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How Riot Games tried to ‘fix’ support, and failed

Making a support character people want to play is a big challenge

League of Legends - artwork of Pyke rising from the water Riot Games

Pyke, an angry ghost pirate on a quest to kill everyone he thinks is responsible for his death, is the newest champion in League of Legends. What is unusual about this character is that he has an assassin-style kit, but he is designed to be played in the support role.

This is something League of Legends developer Riot Games has never tried before. Here’s why Riot did it, along with an explanation of why it’s not working out very well.

Nobody wants to play support

League of Legends characters fit into one of the game’s five roles. The top and middle lanes are occupied by solo laners. Traditionally, a top laner is a tank or a bruiser, someone who can start fights and put a body between the enemy threats and more fragile teammates.

A mid laner is often a mage or an assassin, someone who can deal a lot of burst damage and roam to the other lanes when there’s an opportunity for a kill. The jungler farms jungle camps instead of lane minions for their main source of gold, and roams into all the lanes to try to score kills on overextended or otherwise vulnerable enemy players.

In the bottom lane, there is usually a marksman or an attack-damage carry backed up by a support. The carry’s job is to farm minions and get a lot of kills to try to snowball into an unstoppable killing machine later in the game. The support’s job is to help the laner do those things, which means the support doesn’t get to farm a lot of minions or get many kills themselves. The support player is rarely seen as an MVP due to the thankless nature of the role.

Everybody wants to rack up the multikills and light up the scoreboard. Nobody wants to be the guy who sets the wards so the carries can catch people out in the jungle, or be in charge of getting the stuns that set up the big plays. Nobody wants to be tasked with dropping the heals or shields that keep the star player from getting destroyed in the middle of their big combo.

In order to keep queue times short, League has an “autofill” feature for solo-queue players that will sometimes assign a player a role other than the one they want. According to Riot, 70 percent of autofill players go into support, with the other four positions combining to make up the other 30 percent. If you select “fill” as your position of choice, you will probably end up playing support. It’s not a job many people volunteer to do.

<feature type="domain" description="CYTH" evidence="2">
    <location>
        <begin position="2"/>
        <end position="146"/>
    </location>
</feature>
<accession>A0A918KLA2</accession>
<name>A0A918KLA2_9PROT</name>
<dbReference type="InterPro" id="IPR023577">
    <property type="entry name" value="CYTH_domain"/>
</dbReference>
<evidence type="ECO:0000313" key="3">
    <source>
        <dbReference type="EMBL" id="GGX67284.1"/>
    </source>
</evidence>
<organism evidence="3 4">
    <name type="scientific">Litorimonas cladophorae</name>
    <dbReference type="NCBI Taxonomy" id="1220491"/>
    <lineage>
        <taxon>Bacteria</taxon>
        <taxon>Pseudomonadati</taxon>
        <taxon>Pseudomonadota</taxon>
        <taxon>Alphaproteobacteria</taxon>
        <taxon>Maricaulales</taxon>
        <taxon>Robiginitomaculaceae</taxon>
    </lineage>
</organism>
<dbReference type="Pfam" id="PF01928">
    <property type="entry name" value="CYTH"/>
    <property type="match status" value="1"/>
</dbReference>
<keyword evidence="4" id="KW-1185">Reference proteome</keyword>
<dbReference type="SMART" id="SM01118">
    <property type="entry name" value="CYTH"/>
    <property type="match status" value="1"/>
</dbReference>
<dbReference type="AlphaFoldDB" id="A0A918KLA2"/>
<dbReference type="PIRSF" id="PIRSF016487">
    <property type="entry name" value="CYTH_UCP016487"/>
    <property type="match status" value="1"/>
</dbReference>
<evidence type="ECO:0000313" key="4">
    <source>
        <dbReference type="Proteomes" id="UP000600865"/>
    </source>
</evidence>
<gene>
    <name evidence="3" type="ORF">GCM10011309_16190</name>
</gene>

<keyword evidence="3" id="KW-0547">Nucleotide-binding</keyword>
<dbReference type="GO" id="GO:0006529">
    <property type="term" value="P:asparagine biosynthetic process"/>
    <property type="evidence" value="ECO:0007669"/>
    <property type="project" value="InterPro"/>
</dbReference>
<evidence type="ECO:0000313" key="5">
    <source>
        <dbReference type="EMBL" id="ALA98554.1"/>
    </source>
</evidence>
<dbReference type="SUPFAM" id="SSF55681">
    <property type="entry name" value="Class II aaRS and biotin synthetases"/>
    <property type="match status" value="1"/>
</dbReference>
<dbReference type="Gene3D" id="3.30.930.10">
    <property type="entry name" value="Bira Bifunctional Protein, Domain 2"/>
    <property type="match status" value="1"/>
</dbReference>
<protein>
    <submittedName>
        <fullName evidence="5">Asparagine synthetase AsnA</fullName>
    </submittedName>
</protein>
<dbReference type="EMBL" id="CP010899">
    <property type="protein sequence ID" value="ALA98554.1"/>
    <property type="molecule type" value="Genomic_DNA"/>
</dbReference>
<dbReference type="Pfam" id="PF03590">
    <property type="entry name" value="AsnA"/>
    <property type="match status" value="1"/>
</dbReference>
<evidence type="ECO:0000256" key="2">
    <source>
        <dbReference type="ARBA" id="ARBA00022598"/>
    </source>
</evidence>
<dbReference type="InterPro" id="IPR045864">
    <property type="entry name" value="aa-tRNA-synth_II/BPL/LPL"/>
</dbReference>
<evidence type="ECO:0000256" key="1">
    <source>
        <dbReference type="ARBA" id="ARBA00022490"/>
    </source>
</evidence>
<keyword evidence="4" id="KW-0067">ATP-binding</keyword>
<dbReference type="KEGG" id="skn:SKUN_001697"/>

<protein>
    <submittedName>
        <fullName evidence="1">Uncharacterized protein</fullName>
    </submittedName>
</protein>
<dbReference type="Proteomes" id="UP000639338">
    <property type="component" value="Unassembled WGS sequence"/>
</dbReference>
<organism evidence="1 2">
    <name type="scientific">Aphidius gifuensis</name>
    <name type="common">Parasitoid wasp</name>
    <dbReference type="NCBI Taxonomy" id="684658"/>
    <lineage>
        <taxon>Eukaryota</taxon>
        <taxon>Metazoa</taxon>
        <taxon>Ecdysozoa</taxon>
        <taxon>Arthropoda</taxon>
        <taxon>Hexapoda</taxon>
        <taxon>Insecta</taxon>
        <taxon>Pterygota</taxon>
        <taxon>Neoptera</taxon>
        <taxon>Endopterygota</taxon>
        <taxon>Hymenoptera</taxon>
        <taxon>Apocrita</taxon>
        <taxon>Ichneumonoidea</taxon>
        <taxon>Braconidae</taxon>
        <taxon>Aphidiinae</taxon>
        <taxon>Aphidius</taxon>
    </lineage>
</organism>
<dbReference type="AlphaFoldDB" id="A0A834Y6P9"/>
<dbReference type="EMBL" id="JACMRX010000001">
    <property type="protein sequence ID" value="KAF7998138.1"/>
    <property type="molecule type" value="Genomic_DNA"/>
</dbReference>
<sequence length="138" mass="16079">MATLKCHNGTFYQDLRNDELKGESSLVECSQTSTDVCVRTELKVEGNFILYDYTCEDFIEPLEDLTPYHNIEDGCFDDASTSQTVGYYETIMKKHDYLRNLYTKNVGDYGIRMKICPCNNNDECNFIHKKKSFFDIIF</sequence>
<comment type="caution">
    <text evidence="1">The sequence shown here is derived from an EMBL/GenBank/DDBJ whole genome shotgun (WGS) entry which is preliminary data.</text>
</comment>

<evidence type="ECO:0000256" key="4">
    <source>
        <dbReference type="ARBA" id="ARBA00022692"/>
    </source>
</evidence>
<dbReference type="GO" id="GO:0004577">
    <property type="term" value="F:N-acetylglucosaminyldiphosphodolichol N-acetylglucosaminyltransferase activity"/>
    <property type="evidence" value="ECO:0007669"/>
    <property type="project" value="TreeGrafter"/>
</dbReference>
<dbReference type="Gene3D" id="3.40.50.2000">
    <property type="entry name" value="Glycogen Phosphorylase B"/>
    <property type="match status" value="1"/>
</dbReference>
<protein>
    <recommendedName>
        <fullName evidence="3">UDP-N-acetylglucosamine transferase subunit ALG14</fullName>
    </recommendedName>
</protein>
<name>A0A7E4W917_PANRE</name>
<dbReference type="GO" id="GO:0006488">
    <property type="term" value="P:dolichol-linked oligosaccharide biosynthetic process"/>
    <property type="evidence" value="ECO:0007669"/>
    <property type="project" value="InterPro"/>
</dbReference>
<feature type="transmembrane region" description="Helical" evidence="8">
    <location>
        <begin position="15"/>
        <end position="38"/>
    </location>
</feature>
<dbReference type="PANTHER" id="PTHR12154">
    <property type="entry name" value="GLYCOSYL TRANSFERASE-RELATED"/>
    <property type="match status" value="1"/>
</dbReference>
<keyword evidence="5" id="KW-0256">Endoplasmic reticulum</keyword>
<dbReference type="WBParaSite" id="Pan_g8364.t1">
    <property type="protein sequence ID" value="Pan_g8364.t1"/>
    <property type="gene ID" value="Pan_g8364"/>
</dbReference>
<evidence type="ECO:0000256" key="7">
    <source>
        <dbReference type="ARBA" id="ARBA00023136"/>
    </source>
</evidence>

Riot has been trying to change this for years

Riot patches League of Legends every two weeks. Most patches bring minor balance tweaks or changes to a single champion, but a few times each year, Riot makes major changes to an entire category of champions. And the company has tried repeatedly to make support more attractive to players.

When League first launched in 2009, supports were characters like Janna or Soraka, very traditional priestess types. Janna is a wind priestess who puts a shield on a teammate, and helps protect her carry by launching a whirlwind that knocks opponents up in the air, while Soraka is an archetypal healing druid who can heal a teammate at the cost of her own health, but can amplify her health regeneration by landing a skillshot on an opponent.

In recent years, we’ve seen more aggressive mages in the support role, and some tanky characters originally conceived as laners have been revamped to fit support. Some older characters have become very dynamic; Sona, a bard character who plays songs that heal teammates, buff movement speed or damage enemies, used to be very passive. Her kit was focused around the auras that surround her when she plays her songs. In her current incarnation, however, her ability cooldowns are very short and she can do a lot of damage in lane, but she’s very fragile and can die quickly if enemies catch her.

Riot has also pushed back against the stereotype that the support role is feminine by introducing support characters like Braum, a muscle-bound hero who protects his allies by leaping in front of them, and Thresh, a Grim Reaper-type monster who eats the souls of minions and has a lot of crowd control abilities.